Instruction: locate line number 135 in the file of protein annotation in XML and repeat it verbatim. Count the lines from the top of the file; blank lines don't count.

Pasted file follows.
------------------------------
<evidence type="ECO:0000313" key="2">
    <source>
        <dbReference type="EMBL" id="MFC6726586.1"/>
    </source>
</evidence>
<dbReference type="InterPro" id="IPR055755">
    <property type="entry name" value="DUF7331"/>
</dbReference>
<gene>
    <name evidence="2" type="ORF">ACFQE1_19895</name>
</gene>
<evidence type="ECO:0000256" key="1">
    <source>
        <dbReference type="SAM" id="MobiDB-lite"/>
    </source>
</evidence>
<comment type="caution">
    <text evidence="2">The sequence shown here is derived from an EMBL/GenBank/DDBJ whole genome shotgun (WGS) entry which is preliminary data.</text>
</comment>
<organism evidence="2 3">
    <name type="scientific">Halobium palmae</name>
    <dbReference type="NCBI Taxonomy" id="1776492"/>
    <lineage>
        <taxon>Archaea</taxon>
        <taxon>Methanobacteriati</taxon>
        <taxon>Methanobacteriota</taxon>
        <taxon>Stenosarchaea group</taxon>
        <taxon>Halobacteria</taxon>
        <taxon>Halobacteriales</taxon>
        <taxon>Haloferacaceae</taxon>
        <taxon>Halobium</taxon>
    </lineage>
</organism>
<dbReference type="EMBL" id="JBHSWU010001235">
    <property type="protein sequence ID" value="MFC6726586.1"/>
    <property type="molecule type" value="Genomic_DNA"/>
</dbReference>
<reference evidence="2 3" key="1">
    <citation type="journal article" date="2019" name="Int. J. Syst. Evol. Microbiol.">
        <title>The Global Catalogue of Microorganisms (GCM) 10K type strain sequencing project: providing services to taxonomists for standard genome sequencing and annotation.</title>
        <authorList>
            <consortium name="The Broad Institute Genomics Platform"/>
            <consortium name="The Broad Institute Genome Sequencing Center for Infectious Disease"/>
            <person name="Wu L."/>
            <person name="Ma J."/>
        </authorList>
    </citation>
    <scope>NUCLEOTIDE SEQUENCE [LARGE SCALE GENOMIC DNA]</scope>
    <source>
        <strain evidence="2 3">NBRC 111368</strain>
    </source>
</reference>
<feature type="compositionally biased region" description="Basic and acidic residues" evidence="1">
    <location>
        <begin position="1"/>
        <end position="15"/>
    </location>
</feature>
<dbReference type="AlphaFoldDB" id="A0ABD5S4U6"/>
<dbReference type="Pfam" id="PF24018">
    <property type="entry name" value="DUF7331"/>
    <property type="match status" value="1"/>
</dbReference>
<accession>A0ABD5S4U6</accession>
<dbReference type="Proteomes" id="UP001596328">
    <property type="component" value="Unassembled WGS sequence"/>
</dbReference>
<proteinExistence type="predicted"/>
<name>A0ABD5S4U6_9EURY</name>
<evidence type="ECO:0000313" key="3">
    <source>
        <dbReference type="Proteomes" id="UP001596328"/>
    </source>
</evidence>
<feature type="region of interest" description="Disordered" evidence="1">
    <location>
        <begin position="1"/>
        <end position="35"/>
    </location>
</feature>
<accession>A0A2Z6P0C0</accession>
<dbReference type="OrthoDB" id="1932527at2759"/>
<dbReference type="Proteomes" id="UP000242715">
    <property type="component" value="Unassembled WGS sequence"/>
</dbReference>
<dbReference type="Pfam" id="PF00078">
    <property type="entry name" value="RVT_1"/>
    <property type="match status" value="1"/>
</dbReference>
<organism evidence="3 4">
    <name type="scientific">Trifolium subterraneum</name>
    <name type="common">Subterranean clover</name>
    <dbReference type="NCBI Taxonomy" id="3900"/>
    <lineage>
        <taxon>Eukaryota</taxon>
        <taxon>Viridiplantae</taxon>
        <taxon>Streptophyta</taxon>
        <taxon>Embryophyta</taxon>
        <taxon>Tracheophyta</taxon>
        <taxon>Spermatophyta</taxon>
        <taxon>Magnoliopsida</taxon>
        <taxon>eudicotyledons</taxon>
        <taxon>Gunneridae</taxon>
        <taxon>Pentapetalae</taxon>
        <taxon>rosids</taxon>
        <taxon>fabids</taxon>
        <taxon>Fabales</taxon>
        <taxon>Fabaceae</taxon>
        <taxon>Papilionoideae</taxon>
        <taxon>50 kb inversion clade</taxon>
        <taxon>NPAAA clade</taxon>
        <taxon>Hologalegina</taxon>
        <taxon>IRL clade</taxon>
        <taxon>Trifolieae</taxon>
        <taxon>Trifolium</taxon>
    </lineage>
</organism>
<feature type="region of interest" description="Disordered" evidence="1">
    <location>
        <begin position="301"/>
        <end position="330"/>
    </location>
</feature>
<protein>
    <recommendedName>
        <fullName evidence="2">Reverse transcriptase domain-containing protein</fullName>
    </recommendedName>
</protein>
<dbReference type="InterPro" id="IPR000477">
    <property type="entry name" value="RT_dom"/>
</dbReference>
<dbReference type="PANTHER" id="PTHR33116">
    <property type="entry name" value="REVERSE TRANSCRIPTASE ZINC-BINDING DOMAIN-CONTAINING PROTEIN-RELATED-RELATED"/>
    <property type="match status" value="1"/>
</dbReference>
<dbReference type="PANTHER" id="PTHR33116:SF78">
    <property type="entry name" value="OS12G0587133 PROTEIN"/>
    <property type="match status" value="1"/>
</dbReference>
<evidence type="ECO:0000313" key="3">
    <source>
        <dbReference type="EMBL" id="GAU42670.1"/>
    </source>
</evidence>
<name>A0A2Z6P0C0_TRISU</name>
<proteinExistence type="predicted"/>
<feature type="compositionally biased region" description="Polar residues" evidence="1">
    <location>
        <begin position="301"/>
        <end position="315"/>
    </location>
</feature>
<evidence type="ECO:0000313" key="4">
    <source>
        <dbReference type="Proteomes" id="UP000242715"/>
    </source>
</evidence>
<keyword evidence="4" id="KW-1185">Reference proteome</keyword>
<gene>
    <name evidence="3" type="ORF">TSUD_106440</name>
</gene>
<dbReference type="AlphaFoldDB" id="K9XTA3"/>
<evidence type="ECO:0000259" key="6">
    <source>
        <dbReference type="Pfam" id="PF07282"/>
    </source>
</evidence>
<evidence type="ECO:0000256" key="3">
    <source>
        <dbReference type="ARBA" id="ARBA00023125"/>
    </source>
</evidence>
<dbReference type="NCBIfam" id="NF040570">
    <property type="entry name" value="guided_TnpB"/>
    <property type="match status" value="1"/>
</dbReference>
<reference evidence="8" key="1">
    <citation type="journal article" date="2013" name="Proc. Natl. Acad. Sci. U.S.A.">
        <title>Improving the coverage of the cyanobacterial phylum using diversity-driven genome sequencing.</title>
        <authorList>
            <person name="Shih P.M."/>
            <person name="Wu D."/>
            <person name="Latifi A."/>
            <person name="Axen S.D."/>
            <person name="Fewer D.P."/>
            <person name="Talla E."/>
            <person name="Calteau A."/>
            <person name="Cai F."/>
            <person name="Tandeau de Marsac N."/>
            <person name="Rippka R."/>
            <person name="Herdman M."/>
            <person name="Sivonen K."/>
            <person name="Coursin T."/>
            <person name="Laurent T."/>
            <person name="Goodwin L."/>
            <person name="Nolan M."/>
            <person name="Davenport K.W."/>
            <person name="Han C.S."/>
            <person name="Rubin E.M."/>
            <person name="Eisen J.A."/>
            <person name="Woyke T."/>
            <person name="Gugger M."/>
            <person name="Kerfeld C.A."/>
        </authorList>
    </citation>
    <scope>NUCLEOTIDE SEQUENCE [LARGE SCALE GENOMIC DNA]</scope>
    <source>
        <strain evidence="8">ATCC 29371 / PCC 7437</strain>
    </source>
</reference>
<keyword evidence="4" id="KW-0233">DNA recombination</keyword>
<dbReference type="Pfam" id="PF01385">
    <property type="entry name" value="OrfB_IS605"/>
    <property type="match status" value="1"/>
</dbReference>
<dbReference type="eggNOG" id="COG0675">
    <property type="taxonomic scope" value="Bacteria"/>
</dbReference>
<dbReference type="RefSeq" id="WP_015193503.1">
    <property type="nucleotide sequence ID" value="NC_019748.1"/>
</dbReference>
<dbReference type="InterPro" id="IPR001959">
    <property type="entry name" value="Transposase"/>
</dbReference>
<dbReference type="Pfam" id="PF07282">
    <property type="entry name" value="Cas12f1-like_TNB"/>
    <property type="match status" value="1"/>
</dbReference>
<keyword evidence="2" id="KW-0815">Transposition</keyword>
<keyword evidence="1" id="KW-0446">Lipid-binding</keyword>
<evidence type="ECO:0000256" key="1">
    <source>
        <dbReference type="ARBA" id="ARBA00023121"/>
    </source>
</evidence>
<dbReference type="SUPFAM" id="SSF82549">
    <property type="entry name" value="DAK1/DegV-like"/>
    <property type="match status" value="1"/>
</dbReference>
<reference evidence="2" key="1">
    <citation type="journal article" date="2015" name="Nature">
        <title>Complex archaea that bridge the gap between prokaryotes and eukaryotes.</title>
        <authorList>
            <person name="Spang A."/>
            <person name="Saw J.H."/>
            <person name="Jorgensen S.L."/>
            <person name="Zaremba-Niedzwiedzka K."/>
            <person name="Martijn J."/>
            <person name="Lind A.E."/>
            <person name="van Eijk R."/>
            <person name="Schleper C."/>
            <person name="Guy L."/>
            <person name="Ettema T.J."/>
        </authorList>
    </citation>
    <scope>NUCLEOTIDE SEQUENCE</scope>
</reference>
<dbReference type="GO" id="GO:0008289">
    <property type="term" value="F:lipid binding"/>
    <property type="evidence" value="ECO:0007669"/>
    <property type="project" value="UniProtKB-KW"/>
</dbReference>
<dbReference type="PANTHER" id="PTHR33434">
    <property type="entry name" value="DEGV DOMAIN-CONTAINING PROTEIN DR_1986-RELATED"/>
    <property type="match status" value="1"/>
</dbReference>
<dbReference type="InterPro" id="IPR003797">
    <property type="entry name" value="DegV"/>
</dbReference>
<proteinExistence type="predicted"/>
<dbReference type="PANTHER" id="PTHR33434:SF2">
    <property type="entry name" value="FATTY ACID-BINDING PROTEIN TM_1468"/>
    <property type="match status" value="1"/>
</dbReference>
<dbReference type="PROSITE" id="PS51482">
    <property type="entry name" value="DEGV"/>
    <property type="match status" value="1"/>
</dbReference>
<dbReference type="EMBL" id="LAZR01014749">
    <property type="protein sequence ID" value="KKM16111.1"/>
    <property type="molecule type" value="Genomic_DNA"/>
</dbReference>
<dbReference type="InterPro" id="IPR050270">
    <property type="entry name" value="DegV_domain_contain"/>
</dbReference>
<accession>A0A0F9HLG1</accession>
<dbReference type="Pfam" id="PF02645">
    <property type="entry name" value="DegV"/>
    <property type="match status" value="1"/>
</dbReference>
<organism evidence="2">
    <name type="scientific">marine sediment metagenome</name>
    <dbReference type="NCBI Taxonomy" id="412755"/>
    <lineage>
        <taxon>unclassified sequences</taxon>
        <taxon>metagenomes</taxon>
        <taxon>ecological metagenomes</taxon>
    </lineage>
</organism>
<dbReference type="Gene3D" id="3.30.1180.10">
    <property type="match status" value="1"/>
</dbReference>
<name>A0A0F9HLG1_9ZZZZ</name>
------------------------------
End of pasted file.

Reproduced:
</dbReference>